The following article is a part of conference coverage from the American Association of Clinical Endocrinology Annual Meeting 2021: ENVISION, being held virtually from May 26 to May 29, 2021. The team at Endocrinology Advisor will be reporting on the latest news and research conducted by leading experts in the field. Check back for more from the AACE Annual Meeting 2021: ENVISION.

 

Poor glycemic control among inpatients with obesity was found to be associated with increased mortality from infection with COVID-19, according to study results presented at the 30th Annual Scientific and Clinical Congress of the American Association of Clinical Endocrinologists (ENVISION 2021).


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Researchers from Brown University and Harvard Medical School analyzed data from 1417 patients with obesity who were hospitalized with COVID-19 at the Rhode Island Hospital between March of 2020 and February of 2021.

Among all patients hospitalized for COVID-19 (N=3494), 42.3% were obese, 32.1% were overweight, and 25.6% were normal weight or underweight.

Among the obese cohort, 50.1% were class 1 (BMI 30.0-34.9 kg/m2), 26.9% were class 2 (BMI 35.0-39.9 kg/m2), and 23.0% were class 3 (BMI ≥40.0 kg/m2); 42.4% had type 2 diabetes, and 22.7% had stress hyperglycemia. The average glycated hemoglobin in this cohort was 8.3%±2.4% and blood glucose was 155.2±72.5 mg/dL.

Patients were hospitalized for an average of 8.7±18.9 days, 6.3% required mechanical ventilation, and 15.4% did not survive.

The following factors were associated with mortality: significantly older age (P <.0001), male sex (P =.0030), Hispanic ethnicity (P =.0016), type 2 diabetes (P =.0001), stress hyperglycemia (P <.0001), diabetes ketoacidosis (P <.0001), hypertension (P =.0002), and pulmonary disease (P =.0140).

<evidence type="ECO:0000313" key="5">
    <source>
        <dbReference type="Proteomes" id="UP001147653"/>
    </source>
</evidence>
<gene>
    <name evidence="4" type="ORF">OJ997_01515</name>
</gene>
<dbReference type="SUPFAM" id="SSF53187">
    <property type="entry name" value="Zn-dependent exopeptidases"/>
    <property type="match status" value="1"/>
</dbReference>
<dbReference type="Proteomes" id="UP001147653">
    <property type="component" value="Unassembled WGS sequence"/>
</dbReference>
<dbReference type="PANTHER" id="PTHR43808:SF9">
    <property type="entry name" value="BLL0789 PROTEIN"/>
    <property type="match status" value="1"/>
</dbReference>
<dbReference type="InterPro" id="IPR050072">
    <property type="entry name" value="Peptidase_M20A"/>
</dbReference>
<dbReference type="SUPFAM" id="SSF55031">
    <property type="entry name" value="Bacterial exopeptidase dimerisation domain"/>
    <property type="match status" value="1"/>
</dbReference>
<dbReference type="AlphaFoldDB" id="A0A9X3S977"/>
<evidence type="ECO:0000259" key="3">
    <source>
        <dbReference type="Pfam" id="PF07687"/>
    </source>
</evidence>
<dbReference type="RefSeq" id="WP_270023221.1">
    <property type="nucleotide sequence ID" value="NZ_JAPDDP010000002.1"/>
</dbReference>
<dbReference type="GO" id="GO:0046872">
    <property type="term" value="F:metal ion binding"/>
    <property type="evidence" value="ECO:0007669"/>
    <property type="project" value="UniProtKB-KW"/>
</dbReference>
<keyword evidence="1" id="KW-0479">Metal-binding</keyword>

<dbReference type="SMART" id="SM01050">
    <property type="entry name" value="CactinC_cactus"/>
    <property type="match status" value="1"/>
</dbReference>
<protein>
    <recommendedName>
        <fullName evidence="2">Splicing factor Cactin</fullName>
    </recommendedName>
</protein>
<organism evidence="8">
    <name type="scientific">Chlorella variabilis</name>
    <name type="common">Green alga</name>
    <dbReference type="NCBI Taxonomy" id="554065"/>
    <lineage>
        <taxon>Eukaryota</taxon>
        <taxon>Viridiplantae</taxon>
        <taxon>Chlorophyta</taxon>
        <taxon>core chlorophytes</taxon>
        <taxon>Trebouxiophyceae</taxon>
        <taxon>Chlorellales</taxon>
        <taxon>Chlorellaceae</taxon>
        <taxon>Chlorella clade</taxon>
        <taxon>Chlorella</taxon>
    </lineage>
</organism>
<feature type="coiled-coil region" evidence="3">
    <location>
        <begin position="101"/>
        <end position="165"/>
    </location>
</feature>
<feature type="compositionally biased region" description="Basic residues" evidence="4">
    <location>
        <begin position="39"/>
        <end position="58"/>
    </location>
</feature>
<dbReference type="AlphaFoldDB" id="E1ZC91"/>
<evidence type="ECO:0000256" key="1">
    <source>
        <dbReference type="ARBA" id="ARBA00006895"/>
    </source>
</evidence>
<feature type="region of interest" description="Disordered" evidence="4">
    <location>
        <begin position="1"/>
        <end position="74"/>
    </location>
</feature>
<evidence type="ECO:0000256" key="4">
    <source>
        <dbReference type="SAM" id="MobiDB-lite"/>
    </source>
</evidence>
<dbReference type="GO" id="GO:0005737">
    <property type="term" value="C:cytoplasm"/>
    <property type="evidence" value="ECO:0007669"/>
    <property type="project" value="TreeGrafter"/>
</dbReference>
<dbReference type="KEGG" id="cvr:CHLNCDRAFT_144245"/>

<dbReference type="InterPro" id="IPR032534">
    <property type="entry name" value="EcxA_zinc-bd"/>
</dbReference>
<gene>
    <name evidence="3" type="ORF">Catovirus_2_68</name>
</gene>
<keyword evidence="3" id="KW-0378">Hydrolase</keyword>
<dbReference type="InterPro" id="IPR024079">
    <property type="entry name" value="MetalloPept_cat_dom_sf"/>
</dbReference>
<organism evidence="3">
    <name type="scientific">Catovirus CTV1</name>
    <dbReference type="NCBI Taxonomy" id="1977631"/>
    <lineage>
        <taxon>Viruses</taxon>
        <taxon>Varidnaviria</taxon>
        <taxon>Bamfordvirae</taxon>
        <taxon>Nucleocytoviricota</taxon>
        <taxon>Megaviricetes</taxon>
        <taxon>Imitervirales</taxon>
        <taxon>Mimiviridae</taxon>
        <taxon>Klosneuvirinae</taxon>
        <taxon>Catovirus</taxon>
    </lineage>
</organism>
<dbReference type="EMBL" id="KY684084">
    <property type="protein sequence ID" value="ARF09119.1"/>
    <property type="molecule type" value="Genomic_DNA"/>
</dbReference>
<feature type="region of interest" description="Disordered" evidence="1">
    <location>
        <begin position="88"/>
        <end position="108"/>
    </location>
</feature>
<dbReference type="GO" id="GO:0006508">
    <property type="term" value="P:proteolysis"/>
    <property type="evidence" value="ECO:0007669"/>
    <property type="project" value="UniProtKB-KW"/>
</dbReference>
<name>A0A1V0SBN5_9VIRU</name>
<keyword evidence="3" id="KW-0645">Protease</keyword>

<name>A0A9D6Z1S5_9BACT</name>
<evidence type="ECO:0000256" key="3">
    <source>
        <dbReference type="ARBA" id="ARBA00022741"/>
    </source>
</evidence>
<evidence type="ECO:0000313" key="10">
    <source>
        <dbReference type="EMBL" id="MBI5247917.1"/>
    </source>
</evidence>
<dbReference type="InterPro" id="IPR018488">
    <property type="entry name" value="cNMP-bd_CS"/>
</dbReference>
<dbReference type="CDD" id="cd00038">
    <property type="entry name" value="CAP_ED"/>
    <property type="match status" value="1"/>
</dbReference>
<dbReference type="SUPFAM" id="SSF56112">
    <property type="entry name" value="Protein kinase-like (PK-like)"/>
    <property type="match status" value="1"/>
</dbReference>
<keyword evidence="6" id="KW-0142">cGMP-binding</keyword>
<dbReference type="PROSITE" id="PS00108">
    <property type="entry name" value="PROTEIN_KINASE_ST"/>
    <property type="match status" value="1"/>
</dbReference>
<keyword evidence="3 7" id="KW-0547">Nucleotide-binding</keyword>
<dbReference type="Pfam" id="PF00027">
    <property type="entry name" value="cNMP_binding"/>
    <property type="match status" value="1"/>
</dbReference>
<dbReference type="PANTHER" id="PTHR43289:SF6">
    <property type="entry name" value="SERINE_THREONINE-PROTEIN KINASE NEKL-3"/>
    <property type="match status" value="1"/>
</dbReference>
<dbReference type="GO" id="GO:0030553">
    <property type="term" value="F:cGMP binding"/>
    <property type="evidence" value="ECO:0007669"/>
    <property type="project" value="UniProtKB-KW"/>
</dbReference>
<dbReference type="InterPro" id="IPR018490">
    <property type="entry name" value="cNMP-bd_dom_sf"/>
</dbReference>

Mortality was associated with mechanical ventilation (adjusted odds ratio [aOR], 15.65; 95% CI, 15.34-34.26), Hispanic ethnicity (aOR, 2.61; 95% CI, 1.27-5.38), hyperglycemia (aOR, 2.02; 95% CI, 1.15-3.54), male sex (aOR, 1.69; 95% CI, 1.02-2.82), longer stay in hospital (aOR, 1.04; 95% CI, 1.01-1.06), and older age (aOR, 0.95; 95% CI, 0.92-0.97).

These findings may have been limited by not referring to the patient population without obesity as a comparator group. It remains unclear whether poor clinical trajectories and mortality from COVID-19 differ between the obese, overweight, and normal-weight cohorts.

These data indicate that patients who are obese and are hospitalized with COVID-19 may have poorer clinical outcomes on the basis of glycemic control status.

Disclosure: Multiple authors declared affiliations with industry. Please refer to the original article for a full list of disclosures.

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Reference

Lebastchi J, Monteiro JFG, McDonnell M, Gopalakrishnan G. Impact of diabetes and glycemic control on poor outcomes in hospitalized patients with obesity and COVID-19 infection. Presented at: 2021 AACE Virtual Annual Meeting, May 26-29, 2021.